As a herb grower, aside from my gardening tools, my herb screens are most used pieces of equipment. Herb screens are essentially wooden frames which hold in place a piece of steel mesh or woven wire and have a whole load of uses from the storage and drying of fresh plant material, to garbling and processing dried herbs to seed collection and sorting. They can vary from huge screens the size of dining tables to more portable options. They are available to buy, but it’s also pretty simple to make one yourself. In this article I will give you a step by step guide to making your own herb screen.
Benefits of Using a Herb Screen
One of the things I love the most about using a herb screen for garbling dried herbs is quick processing of plant material into uniform size while filtering out the parts we may not want such as thick or woody stems. This makes preparing homegrown medicinal or culinary herbs into cut and sifted herbs for resale or for teas, tinctures, infused oils and other botanical products a breeze. These screens are also stackable and can be made to fit into a rack for drying herbs in a small space.
The Screen – If you are planning to use the screens for processing and not just drying herbs, you should be mindful of the material your screen is made of. A good food grade stainless steel such as 304 or 316 works perfectly for this application. It is substantial enough to take repeated processing and yet corrosion-resistant and it won’t transfer any dangerous particles, such as lead, to your plant material. The gauge of the wire is also a consideration. Too high a gauge and the holes in the mesh will be too small for plant material to be processed and too low a gauge and the wire mesh won’t stop larger pieces of plant material such as stems falling through. I currently work with two screens; a 5 mesh and a 10 mesh. The 5 mesh has larger holes and I primarily use it for cutting and sifting plants such as comfrey, motherwort and mugwort. For more delicate plants that I may want to be cut finer for teas or for skincare products such as lavender, bee balm and California poppy I use my 10 mesh screen. Depending on what plants you process you may choose to have a 3 or 4 screens with different gauges of wire mesh. Different gauges and sizes of wire mesh are all available to buy on Amazon.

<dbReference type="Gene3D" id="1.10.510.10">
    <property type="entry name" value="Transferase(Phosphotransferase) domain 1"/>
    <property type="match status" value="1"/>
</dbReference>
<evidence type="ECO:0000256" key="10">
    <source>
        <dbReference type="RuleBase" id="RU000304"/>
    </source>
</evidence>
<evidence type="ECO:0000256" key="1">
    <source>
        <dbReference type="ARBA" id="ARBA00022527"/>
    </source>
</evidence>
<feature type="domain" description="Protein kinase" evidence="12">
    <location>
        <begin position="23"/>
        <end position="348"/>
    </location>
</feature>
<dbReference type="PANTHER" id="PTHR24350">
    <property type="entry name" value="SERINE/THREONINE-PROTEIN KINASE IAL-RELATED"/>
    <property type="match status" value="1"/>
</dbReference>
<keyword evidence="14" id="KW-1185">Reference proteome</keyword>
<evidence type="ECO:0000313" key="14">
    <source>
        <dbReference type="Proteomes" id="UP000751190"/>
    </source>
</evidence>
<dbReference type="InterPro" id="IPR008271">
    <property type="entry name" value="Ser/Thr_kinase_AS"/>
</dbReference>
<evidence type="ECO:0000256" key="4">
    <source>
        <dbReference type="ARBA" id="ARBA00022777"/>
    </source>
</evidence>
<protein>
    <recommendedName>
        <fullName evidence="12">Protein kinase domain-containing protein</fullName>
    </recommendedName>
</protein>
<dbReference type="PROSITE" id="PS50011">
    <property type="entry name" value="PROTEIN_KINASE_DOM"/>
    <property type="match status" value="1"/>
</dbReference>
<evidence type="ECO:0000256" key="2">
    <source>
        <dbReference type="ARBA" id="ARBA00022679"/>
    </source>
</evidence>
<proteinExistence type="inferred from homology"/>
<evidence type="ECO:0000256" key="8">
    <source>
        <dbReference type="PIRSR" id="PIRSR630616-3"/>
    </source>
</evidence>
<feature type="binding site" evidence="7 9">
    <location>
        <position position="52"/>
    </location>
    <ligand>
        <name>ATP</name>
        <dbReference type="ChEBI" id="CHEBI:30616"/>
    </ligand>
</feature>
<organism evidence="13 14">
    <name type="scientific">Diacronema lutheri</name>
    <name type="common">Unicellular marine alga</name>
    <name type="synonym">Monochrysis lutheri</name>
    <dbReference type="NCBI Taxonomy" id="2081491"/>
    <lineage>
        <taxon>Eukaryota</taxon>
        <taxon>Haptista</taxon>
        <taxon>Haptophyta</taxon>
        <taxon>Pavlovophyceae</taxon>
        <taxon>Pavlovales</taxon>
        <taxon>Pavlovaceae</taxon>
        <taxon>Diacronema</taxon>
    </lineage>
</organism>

The Frame – The type of wood you use for your screen frame is not super important. However, I would steer clear of any pressure treated lumber which could potentially leach chemicals or cedar which is high in tannins which again could potentially seep into your plant material. Good quality, affordable options that are easily available from most hardware stores are spruce, pine and fir.
- 2 pieces of 2×2 at 2ft
- 2 pieces of 2×2 at 1ft
- 1 piece of wire mesh 22.5″x 10.5″
- Carpenters Glue
- Shears or snips
- Table Saw
- Mitre Saw
On each piece of 2×2 rabbet out a quarter of it with a table saw. Retain the leftover piece.
On both ends of each 2×2 cut a 45 degree angle with a mitre saw, ensuring the rabbet is at the top and facing you when you cut each piece.
Glue all your corners together to create a frame. Put a pin through each mitre while the glue sets.
Turn your frame so the rabet is facing up. Cut the screen to fit inside of the rabet and place inside the frame. Staple to secure.
Run a bead of glue around the screen and place the leftover pieces back in their spaces. Pin or staple while the glue sets (overnight).
Stain or paint if desired. Congrats on your herb screen!
*Disclaimer – my husband is a carpenter and he totally helped me make my screens. If you are not power tool friendly you can buy screens here1